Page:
Ever since Apple launched the Apple Card, its seems that every other tech giant seems to be interested in launching their own debit or credit card. Recently, Chinese tech-giant Huawei launched its 'Huawei Card' which is basically an Apple Card-like physical and digital credit card, and now it looks like Google wants to join the party too.
The Mountain View, California based search engine giant is looking to take on the Apple Card with its very own Google Card, according to reports.
Google's debit card
Apparently, TechCrunch has got its hands on some images and other details that suggest Google is working on its own physical and virtual debit card that would compere with the Apple Card.
But unlike Apple Card, which is a credit card made in collaboration with MasterCard and Goldman Sachs, Google Card is a debit card that will be linked with different bank partners such as Stanford Federal Credit Union and Citi.
Also unlike Apple Card, Google Card will come with a Visa-powered chip but it is likely that Google may expand it to have other payment processors including MasterCard later on.
A debit card from a tech company that works like a normal debit card
The report cities details from sources with knowledge of the development and explains how Google's debit card can also connect to your Google Pay account and how you can use it just like a regular debit card which you use both online or in stores, meaning that you can use the Google Card to buy things with a card, mobile phone or online.
You can use the physical Google Card for making payments for purchases at retail stores and it will support Visa's contactless payments as well. Meanwhile, the virtual version of the card can be used for online purchases and Bluetooth-enabled payments via your smartphone.
Paired with Google Pay
The card will also connect to a Google app, most likely Google Pay, which will let user to track and monitor all their purchases, check their account balance, and lock their card if it gets lost or stolen, the report suggests.
Currently, the Google Pay app only allows you to add a bank account and card for online and peer-to-peer payments and also allows you to check the balance by connecting a traditionally issued payment card.
Google's attempt at becoming a 'fin-tech' company
Meanwhile, this is not Google's first attempt at a payment card. If we could recall, Google tried its hands on a payment card before with the Google Wallet which was launched in 2013 but lasted was got scrapped merely three years later.
And while the previous attempt was just a Wallet card, the Google Card seems to be part of Google's bigger push into financial services. It is not known exactly when Google will announce its debut card, but the tech giant did confirm in a statement to TechCrunch saying that it is exploring ways.
"We're exploring how we can partner with banks and credit unions in the US to offer smart checking accounts through Google Pay, helping their customers benefit from useful insights and budgeting tools, while keeping their money in an FDIC or NCUA-insured account. Our lead partners today are Citi and Stanford Federal Credit Union, and we look forward to sharing more details in the coming months."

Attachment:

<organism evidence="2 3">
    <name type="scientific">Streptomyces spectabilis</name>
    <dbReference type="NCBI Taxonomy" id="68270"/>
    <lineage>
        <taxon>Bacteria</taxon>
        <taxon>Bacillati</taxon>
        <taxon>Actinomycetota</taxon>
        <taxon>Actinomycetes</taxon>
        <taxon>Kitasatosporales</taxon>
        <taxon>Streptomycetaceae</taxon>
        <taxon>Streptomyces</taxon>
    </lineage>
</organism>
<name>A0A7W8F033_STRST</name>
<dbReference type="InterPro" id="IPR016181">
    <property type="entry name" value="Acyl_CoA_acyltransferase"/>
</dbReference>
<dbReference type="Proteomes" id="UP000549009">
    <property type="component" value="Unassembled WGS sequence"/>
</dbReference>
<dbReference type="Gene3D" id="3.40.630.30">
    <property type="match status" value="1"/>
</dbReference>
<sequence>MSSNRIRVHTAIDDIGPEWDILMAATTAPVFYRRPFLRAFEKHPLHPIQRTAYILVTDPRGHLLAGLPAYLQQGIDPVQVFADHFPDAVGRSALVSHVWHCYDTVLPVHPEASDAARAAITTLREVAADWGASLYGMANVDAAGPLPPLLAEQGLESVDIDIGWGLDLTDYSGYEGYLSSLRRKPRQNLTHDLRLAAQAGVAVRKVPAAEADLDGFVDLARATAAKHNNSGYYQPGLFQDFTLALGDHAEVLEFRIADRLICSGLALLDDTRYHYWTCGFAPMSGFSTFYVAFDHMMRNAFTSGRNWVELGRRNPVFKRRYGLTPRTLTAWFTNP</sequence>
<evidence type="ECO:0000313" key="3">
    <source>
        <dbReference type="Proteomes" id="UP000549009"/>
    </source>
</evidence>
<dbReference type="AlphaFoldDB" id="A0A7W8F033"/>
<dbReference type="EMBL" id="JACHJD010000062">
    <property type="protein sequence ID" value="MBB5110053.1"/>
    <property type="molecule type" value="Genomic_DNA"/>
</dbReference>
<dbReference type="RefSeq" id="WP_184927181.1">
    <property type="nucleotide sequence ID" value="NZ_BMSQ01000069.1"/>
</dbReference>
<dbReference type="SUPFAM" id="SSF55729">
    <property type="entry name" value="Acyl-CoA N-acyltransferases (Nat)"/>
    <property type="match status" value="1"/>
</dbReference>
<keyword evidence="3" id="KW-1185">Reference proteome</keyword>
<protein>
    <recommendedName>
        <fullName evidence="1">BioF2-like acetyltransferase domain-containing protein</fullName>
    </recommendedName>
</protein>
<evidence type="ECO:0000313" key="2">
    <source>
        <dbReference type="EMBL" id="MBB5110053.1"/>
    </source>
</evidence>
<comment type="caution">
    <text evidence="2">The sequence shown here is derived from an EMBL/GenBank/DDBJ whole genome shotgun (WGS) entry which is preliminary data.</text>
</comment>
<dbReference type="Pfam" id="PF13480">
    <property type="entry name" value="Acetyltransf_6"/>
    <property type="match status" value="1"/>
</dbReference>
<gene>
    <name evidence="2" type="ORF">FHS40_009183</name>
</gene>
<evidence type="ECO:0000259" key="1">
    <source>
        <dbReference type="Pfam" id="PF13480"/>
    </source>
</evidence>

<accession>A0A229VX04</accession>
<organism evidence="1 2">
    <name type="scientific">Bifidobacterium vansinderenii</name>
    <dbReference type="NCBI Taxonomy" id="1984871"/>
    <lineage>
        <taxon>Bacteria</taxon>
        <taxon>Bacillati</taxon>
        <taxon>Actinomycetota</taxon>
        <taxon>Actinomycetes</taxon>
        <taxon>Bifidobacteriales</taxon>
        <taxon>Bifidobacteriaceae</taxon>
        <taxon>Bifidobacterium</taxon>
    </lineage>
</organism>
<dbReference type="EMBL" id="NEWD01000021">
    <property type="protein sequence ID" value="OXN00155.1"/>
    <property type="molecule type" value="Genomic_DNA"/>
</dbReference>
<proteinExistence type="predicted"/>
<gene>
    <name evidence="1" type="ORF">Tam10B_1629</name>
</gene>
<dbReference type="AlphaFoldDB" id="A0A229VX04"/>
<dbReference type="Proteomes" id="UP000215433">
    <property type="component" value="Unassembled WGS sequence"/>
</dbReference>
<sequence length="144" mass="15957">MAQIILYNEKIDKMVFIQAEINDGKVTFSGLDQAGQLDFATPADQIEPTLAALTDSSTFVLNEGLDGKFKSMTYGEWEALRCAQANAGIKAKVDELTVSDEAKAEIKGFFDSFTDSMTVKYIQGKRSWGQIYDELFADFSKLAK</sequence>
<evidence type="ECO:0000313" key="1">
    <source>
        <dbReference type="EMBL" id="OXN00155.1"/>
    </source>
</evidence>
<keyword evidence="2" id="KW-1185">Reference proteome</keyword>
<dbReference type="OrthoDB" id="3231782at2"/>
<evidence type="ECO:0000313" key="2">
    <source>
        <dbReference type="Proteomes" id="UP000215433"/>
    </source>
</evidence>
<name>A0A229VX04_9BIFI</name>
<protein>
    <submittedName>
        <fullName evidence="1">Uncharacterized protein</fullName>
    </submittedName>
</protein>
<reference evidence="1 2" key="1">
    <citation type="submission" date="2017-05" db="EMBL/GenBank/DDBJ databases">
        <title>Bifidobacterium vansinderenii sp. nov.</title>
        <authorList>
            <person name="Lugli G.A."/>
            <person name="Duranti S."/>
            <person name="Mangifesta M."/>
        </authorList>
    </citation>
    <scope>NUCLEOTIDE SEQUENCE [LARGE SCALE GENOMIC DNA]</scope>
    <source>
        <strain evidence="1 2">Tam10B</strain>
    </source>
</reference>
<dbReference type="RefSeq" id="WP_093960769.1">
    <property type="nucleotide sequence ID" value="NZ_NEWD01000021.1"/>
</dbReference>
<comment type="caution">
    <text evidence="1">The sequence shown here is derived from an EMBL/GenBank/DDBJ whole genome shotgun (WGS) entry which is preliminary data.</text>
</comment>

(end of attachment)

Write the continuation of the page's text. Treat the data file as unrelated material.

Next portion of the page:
What a debit card means for Google
Meanwhile, there's a popular assumption in the tech community that every tech giant eventually ends up offering financial services, which is described by the term "fin-tech"– take Apple and Huawei for example and Samsung which offers banking and financial services bin South Korea. And it looks Google's headed the same route.
Is strategy is to partner with banks and credit unions and provide the underlying infrastructure and navigate regulation while it builds smarter interfaces and user experience. There's might come a day that Google might just cut out the banks and take all the spoils for itself, but it's just too early to predict.
However, a smart debit card and checking accounts could open the doors for Google's banking ambitions, stock brokering, financial advise or "robo-advise", accounting, and insurance or lending. By building a smart debit card Google can also unlock new revenue streams and make money through interchange transaction fees on purchases made with its card or make money off of apps and other checking account fees and then split them with its banking partners.
Post-coronavirus economy could help Google Card
Also, Google's vast access to data could allow it to more accurately manage risk than transitional banking institutions. Google's tighter integration via apps, ads, search and the Android OS could deepen its connection with the consumers and help in promote and integrate financial services in many ways.
With the present precarious COVID-19 situation, people around the world are suddenly more concerned about their finances and a debit card with more transparency and control might prove to be more appealing.